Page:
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Shakespeare's famous tragedy reimagined
Catherine McClements as Cleopatra and Johnny Carr as Antony. Image credit: Heidrun Lohr
With their stylised suits and tousled hair, Antony and Cleopatra, as directed by Peter Evans for Bell Shakespeare, are transported from the Roman Empire into the 21st century. The two – and most of the rest of the cast – spend much of the play chatting, arguing and lounging about in designer armchairs, punctuated by the occasional strobe-lit, techno-fuelled party.
Image credit: Heidrun Lohr
This globally recognisable setting not only modernises the show, it also emphasises the protagonists' hedonism and irresponsibility. Antony (Johnny Carr) wanders about the stage, bearded and barefooted, giving the impression he's just woken up – or maybe stumbled in from a small bar in Redfern. He might be one of the Roman Empire's three mighty rulers; however, when the play opens, he's been neglecting his position, instead spending a lot of time in Egypt, engaged in a passionate affair with Queen Cleopatra. She's played by charismatic Catherine McClements, who struts about in black boots and a revealing blouse, often clinging to a whiskey glass and cracking jokes.
Image credit: Heidrun Lohr
A blow strikes their fervent coupling when Antony receives news that his wife, Fulvia, has died, and Pompey (Lucy Goleby), the son of a successful general, is threatening civil war. Consequently, Antony returns to Rome, to join fellow rulers, Octavius Caesar (Gareth Reeves) and Lepidus (Jo Turner). What follows is a twisting and turning series of deals, betrayals, intrigues and duplicities: at both personal and political levels. Underpinning them all is the tension between Antony's love of Cleopatra and his worldly duties.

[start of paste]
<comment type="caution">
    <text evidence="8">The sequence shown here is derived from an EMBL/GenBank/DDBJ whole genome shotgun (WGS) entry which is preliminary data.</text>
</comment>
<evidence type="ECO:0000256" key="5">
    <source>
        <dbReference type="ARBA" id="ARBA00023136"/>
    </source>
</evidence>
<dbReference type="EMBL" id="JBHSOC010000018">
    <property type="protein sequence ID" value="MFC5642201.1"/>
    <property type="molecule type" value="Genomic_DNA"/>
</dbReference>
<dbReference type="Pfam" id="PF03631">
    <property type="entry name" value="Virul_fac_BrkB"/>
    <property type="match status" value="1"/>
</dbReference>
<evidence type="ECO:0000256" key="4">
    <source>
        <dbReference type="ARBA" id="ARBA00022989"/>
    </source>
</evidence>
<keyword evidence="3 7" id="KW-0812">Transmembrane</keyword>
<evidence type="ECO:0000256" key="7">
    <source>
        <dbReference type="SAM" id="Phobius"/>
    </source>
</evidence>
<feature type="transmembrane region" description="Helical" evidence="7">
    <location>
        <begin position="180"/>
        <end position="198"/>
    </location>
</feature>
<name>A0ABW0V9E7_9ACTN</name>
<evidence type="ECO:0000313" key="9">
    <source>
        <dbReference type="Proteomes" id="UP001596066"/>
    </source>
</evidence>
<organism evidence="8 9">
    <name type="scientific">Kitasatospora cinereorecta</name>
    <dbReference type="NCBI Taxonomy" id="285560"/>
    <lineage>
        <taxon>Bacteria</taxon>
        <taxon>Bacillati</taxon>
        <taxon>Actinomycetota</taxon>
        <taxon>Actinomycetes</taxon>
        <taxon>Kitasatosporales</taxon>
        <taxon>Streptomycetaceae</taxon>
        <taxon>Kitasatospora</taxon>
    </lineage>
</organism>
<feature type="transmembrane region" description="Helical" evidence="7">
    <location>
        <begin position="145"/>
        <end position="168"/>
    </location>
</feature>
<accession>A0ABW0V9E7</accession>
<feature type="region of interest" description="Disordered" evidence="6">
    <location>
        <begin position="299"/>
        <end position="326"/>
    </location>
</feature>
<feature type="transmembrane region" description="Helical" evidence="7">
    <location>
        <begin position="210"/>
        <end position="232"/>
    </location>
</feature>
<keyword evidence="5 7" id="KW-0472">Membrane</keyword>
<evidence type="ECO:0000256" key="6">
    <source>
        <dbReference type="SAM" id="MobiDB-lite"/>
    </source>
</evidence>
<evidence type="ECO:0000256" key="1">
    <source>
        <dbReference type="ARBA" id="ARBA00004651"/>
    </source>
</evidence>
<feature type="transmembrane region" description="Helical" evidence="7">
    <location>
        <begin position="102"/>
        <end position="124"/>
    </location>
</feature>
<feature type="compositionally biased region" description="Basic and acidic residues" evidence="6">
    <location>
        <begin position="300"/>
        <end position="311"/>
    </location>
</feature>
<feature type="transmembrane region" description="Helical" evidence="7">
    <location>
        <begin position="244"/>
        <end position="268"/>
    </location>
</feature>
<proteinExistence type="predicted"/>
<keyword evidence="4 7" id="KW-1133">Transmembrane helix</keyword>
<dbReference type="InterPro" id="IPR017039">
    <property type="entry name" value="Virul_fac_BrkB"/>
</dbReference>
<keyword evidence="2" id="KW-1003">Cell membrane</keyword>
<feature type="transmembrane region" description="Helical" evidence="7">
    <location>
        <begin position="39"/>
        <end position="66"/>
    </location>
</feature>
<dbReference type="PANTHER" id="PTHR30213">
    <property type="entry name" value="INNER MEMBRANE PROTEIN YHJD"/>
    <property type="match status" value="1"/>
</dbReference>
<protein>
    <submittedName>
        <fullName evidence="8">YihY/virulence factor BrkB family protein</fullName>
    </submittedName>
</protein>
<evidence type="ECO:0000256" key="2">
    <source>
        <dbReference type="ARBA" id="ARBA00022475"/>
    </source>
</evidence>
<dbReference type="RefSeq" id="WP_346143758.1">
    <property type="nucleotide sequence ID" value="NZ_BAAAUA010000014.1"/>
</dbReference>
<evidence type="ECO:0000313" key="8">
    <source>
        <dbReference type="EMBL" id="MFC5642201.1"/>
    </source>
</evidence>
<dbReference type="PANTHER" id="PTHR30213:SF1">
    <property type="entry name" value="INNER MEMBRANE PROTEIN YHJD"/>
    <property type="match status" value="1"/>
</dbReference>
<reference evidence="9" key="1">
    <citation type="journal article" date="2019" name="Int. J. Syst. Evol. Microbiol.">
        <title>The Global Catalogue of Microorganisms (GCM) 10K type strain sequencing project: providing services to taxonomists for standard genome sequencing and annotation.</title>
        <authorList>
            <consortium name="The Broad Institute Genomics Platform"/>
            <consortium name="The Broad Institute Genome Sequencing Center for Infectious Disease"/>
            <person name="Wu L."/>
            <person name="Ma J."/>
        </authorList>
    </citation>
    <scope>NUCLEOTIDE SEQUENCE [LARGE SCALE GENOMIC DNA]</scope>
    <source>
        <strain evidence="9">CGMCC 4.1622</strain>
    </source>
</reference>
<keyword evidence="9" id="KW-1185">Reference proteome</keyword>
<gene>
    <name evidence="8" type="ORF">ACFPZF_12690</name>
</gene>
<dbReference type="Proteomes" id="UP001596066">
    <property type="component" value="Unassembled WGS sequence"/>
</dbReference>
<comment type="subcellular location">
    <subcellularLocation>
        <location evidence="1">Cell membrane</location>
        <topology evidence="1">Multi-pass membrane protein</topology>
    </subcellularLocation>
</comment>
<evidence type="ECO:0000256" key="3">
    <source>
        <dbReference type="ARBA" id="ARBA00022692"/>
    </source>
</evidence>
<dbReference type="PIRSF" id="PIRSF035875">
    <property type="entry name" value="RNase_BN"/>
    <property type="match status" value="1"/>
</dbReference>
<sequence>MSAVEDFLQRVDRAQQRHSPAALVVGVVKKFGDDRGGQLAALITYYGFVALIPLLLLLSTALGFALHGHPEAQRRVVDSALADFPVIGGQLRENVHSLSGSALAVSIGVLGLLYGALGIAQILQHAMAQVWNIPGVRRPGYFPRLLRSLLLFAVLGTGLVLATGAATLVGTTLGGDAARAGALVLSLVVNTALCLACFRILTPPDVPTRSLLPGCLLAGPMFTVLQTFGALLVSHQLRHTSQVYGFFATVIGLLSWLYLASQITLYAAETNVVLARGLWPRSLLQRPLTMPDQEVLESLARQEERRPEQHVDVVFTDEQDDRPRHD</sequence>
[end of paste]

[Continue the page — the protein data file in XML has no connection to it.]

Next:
Evans confines the action to an elevated oval stage, veiled on-and-off by a gauze curtain. Shifts between locations are conveyed via projections stating places and dates, and bold, saturating lighting, with red representing Egypt and blue, Rome (Benjamin Cisterne). If not for these indicators, the setting could be any swanky hotel lobby, in any time and any place. The audience cannot help but be struck by the absurdity of such powerful players making decisions to lead entire nations to war in such cosy, cloistered environments – particularly when said players are rather partial to a drink.
Ray Chong Nee as Enobarbus. Image credit: Heidrun Lohr
Reeves and Goleby give commanding performances, Reeves as the eloquent, self-controlled, ambitious Octavius Caesar and Goleby, as the young, energetic, rebellious Pompey. In fact, in their shadow, Antony and Cleopatra come across as lacking in strength and authority. Perhaps Evans is challenging conventional interpretations of the play which, traditionally, uphold the couple as mighty, yet fallen. Here, the emphasis is on their self-indulgence: they come across as more concerned with quarrelling with one another than deliberating international issues.
Bell Shakespeare's Antony and Cleopatra is a sharp, contemporary, entertaining production which leaves audiences pondering: when it comes to political personalities, how much, really, has changed, over the past 2,000 or so years?